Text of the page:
Equity needs to be discussed because it is ever more apparent that not everyone faces the same challenges or intensity of impact from climate change. We need to realize that some people aren’t signing up for programs because they are shy or don’t care about climate change, but because unknown barriers could be present. City officials need to start asking if they are intentionally and effectively engaging all residents in planning processes. They need to step back and become aware of the concerns and priorities of all communities.

Increased awareness and conversation are leading the way in creating a sustainable environment for all to have the opportunity of economic prosperity in Austin. The focus group was a safe place to raise concerns and connected residents with a city official who was able to address existing problems.

We hope to see other Minnesota cities follow Austin’s lead in incorporating GreenStep Cities’ BP 29. Addressing vulnerabilities, racial disparities, and equity will not only protect our communities, but also move energy and sustainability goals forward.

Minnesota and Sweden Strengthen Bioenergy Collaboration

July 1, 2016 in Transportation & Fuels Authors: Amanda Bilek, Diana Vega-Vega

Since the signage of a Memorandum of Understanding (MOU) between Minnesota Governor Mark Dayton and the Swedish Ministry for Enterprise and Innovation on bioenergy cooperation, a Swedish Delegation has worked with the Great Plains Institute to help convene interested parties in the exchange of ideas and to build long-term relationships for potential bioenergy project collaboration.

The Swedish Delegation has visited Minnesota with a focused interest on collaboration in biogas since 2014. The trips led by the Swedish Energy Agency, aim to promote information and business exchange between Minnesota and Sweden while increasing the share of renewable energy through the intended collaboration. You can read about a previous Swedish Energy Agency visit to MN here.
This year GPI arranged meetings between the Swedish Biogas delegation and various companies and organizations around the Minneapolis-St. Paul area and even partook in a visit to Wisconsin. Sites visited included the Ramsey/Washington Recycling & Energy Center, Hastings Cooperative Creamery, Covanta Energy Corporation, Hennepin County Public Works Department, NatureWorks LLC, Jon-De Farm Inc., Ever-Green Energy, and the University of Minnesota.
Technology solutions for different intended projects were discussed. At the Hastings Cooperative Creamery, ideas were shared about the possibility of a bigger facility to help with the reduction of waste water produced by the creamery and improved efficiency.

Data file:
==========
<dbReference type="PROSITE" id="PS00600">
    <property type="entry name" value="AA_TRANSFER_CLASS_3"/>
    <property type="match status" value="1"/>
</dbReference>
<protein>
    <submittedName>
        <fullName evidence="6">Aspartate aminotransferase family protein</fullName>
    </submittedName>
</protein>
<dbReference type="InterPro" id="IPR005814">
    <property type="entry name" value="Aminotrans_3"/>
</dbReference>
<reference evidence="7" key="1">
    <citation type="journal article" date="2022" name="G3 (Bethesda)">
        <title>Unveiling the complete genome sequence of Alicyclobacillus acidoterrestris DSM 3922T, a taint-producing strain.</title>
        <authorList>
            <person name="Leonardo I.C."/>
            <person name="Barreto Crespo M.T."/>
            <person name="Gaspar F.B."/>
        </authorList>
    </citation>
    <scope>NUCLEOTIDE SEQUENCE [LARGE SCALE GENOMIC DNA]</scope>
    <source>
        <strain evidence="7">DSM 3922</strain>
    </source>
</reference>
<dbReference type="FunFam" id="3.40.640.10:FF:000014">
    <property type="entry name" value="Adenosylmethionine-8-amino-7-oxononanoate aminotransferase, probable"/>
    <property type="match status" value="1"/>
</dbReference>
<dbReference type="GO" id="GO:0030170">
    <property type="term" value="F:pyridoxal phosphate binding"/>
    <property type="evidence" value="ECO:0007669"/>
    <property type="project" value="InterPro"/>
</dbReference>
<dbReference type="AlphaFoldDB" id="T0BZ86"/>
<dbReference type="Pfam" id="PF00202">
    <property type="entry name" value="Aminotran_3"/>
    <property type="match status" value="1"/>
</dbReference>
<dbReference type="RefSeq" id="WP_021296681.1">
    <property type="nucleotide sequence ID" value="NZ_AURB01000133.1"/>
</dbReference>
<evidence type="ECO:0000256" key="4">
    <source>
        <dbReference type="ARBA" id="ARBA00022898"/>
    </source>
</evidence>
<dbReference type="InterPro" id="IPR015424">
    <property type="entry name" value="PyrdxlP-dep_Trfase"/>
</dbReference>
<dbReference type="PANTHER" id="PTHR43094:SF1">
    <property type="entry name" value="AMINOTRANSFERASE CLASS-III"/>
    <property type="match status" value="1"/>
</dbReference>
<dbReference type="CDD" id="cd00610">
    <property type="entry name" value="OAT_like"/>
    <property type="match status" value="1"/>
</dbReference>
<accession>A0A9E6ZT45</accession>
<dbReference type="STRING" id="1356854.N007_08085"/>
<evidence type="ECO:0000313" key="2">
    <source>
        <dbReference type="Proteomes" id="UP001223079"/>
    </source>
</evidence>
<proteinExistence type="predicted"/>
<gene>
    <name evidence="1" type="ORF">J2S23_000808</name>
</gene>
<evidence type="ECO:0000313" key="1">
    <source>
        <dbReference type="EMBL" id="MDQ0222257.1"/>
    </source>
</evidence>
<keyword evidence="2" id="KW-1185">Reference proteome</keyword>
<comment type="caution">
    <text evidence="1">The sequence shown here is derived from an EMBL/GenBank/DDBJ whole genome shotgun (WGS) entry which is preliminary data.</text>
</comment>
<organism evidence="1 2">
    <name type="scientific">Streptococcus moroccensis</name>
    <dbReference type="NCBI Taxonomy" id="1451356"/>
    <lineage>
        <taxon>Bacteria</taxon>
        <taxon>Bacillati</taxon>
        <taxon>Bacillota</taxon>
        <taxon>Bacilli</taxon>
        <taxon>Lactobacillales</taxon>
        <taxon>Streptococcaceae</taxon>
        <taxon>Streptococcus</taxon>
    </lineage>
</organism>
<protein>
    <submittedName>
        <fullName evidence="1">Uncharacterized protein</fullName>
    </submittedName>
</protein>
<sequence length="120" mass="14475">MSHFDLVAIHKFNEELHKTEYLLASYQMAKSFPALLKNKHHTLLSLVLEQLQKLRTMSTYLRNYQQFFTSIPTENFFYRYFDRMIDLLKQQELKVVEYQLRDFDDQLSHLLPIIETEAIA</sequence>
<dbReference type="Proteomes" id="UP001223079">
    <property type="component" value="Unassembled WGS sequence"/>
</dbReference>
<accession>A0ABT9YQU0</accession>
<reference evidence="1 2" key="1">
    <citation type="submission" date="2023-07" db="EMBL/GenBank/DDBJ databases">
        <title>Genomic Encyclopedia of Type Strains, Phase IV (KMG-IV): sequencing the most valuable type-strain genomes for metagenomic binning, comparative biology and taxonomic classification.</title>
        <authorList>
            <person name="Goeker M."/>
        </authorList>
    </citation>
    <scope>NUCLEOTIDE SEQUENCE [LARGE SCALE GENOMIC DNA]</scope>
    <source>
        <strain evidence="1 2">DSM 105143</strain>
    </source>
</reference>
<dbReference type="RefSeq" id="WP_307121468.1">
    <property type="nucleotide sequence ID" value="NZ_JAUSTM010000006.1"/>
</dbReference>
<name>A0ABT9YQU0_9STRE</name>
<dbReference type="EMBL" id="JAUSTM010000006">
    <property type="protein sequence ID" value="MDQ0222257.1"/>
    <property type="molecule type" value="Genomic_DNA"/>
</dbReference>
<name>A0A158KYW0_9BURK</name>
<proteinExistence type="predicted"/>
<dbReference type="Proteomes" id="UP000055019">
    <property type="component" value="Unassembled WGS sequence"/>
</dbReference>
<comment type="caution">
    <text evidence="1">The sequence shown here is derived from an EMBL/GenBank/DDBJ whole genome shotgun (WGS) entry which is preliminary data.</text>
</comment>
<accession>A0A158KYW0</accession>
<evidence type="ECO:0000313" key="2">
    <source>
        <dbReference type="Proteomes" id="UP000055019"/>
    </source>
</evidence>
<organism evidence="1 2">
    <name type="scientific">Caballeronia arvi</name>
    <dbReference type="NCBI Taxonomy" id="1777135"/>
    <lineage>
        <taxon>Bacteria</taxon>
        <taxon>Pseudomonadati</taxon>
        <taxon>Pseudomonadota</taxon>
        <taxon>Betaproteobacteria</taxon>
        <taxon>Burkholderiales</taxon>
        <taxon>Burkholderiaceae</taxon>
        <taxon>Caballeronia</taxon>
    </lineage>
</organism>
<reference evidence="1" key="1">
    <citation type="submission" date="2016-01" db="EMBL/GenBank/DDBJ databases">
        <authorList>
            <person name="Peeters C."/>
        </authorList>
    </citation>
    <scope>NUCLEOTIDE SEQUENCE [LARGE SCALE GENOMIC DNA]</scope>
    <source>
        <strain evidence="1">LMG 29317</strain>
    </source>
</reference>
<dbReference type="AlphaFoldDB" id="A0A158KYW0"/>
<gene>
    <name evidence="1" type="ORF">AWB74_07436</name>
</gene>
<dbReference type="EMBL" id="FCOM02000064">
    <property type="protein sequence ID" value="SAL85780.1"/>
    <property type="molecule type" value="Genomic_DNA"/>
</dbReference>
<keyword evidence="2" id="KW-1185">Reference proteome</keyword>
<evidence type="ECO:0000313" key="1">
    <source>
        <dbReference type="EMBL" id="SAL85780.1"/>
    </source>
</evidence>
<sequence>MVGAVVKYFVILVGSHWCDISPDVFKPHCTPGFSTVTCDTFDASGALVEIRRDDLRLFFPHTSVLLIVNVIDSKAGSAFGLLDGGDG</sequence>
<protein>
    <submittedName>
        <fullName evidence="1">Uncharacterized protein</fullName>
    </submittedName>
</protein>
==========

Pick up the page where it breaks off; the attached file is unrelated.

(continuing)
At Covanta, the meeting focused on sharing solutions to help shape an advanced waste processing project for the City of Minneapolis.
Hennepin County is exploring the potential for an anaerobic digestion project to process household and commercial source separated organics that are currently being collected but composted.
NatureWorks is currently conducting a Department of Energy research project to use methane to produce lactic acid. They prefer a source of biomethane and are examining options for a pilot biomethane-to-lactic acid project. They are looking to bring online the first global-scale methane-to-lactic acid fermentation facility.
The Swedish Delegation openly expressed their feedback and gave opinions on how these various businesses and organizations could partner with Swedish companies to implement and improve current existing technologies.
The meetings also aimed to spark interest in a call for proposals. The Swedish Agency hopes to receive interest from around the globe, including Minnesota, to receive a grant for a feasibility studies or demonstration projects for bioenergy technology applications, including biogas. The grant will be funded through the Swedish Energy Agency. The application will open in late July and will be due at the end of August. Key findings of the studies will be presented on the next Swedish Delegation trip to Minnesota in the spring of 2017.

Capitol Pathways Experience

June 8, 2016 in News & Press Authors: Amanda Bilek, Diana Vega-Vega

Capitol Graphic

When I applied to the Capitol Pathways Program, I was looking for an opportunity to experience public policy and learn if it was a good career choice for me. I was given the opportunity to select a specific sector in the application process; I chose sustainability and environmental issues as a top choice. Capitol Pathways program organizers matched me with the Great Plains Institute and I was excited to begin my journey in this inaugural program. Continue reading »